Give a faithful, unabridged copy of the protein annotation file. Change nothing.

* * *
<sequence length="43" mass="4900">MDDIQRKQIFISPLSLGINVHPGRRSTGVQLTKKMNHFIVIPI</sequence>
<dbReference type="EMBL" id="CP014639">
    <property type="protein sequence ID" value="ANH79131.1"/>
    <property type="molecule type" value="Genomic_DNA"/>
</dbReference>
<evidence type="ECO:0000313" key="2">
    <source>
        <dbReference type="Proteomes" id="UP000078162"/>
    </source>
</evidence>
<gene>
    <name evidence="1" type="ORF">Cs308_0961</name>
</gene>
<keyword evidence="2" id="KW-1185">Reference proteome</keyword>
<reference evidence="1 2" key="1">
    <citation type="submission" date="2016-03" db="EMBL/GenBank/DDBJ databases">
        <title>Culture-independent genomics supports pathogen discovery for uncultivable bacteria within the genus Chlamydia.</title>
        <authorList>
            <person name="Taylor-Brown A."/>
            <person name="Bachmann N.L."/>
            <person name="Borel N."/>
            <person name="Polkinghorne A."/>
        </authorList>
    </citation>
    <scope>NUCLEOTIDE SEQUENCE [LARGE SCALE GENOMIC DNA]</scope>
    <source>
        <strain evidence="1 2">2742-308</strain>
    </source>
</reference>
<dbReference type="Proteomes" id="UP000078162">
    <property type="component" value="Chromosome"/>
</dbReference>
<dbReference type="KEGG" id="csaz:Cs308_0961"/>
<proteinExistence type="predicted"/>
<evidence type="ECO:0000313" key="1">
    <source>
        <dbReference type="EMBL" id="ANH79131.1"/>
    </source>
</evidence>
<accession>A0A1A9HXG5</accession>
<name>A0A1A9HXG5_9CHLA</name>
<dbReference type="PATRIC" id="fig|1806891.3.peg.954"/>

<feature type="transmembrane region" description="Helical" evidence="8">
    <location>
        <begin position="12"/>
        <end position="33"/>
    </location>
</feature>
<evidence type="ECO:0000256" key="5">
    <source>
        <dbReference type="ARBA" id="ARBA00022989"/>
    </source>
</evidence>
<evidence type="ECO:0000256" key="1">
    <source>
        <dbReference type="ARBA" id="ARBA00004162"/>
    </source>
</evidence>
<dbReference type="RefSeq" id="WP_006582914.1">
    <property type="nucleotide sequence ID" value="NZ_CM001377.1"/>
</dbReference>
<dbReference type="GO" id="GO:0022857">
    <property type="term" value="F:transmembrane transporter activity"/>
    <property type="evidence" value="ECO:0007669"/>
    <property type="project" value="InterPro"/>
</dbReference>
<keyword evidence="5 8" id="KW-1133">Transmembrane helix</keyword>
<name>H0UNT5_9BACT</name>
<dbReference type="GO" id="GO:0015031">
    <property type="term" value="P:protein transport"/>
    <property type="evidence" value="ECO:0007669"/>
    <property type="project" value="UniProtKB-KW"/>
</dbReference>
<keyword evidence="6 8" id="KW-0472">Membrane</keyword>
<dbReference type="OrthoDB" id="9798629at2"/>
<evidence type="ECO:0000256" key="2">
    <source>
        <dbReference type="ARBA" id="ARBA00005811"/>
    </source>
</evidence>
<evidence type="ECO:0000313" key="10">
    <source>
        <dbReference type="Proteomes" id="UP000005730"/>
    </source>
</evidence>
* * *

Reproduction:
<sequence length="43" mass="4900">MDDIQRKQIFISPLSLGINVHPGRRSTGVQLTKKMNHFIVIPI</sequence>
<dbReference type="EMBL" id="CP014639">
    <property type="protein sequence ID" value="ANH79131.1"/>
    <property type="molecule type" value="Genomic_DNA"/>
</dbReference>
<evidence type="ECO:0000313" key="2">
    <source>
        <dbReference type="Proteomes" id="UP000078162"/>
    </source>
</evidence>
<gene>
    <name evidence="1" type="ORF">Cs308_0961</name>
</gene>
<keyword evidence="2" id="KW-1185">Reference proteome</keyword>
<reference evidence="1 2" key="1">
    <citation type="submission" date="2016-03" db="EMBL/GenBank/DDBJ databases">
        <title>Culture-independent genomics supports pathogen discovery for uncultivable bacteria within the genus Chlamydia.</title>
        <authorList>
            <person name="Taylor-Brown A."/>
            <person name="Bachmann N.L."/>
            <person name="Borel N."/>
            <person name="Polkinghorne A."/>
        </authorList>
    </citation>
    <scope>NUCLEOTIDE SEQUENCE [LARGE SCALE GENOMIC DNA]</scope>
    <source>
        <strain evidence="1 2">2742-308</strain>
    </source>
</reference>
<dbReference type="Proteomes" id="UP000078162">
    <property type="component" value="Chromosome"/>
</dbReference>
<dbReference type="KEGG" id="csaz:Cs308_0961"/>
<proteinExistence type="predicted"/>
<evidence type="ECO:0000313" key="1">
    <source>
        <dbReference type="EMBL" id="ANH79131.1"/>
    </source>
</evidence>
<accession>A0A1A9HXG5</accession>
<name>A0A1A9HXG5_9CHLA</name>
<dbReference type="PATRIC" id="fig|1806891.3.peg.954"/>

<feature type="transmembrane region" description="Helical" evidence="8">
    <location>
        <begin position="12"/>
        <end position="33"/>
    </location>
</feature>
<evidence type="ECO:0000256" key="5">
    <source>
        <dbReference type="ARBA" id="ARBA00022989"/>
    </source>
</evidence>
<evidence type="ECO:0000256" key="1">
    <source>
        <dbReference type="ARBA" id="ARBA00004162"/>
    </source>
</evidence>
<dbReference type="RefSeq" id="WP_006582914.1">
    <property type="nucleotide sequence ID" value="NZ_CM001377.1"/>
</dbReference>
<dbReference type="GO" id="GO:0022857">
    <property type="term" value="F:transmembrane transporter activity"/>
    <property type="evidence" value="ECO:0007669"/>
    <property type="project" value="InterPro"/>
</dbReference>
<keyword evidence="5 8" id="KW-1133">Transmembrane helix</keyword>
<name>H0UNT5_9BACT</name>
<dbReference type="GO" id="GO:0015031">
    <property type="term" value="P:protein transport"/>
    <property type="evidence" value="ECO:0007669"/>
    <property type="project" value="UniProtKB-KW"/>
</dbReference>
<keyword evidence="6 8" id="KW-0472">Membrane</keyword>
<dbReference type="OrthoDB" id="9798629at2"/>
<evidence type="ECO:0000256" key="2">
    <source>
        <dbReference type="ARBA" id="ARBA00005811"/>
    </source>
</evidence>
<evidence type="ECO:0000313" key="10">
    <source>
        <dbReference type="Proteomes" id="UP000005730"/>
    </source>
</evidence>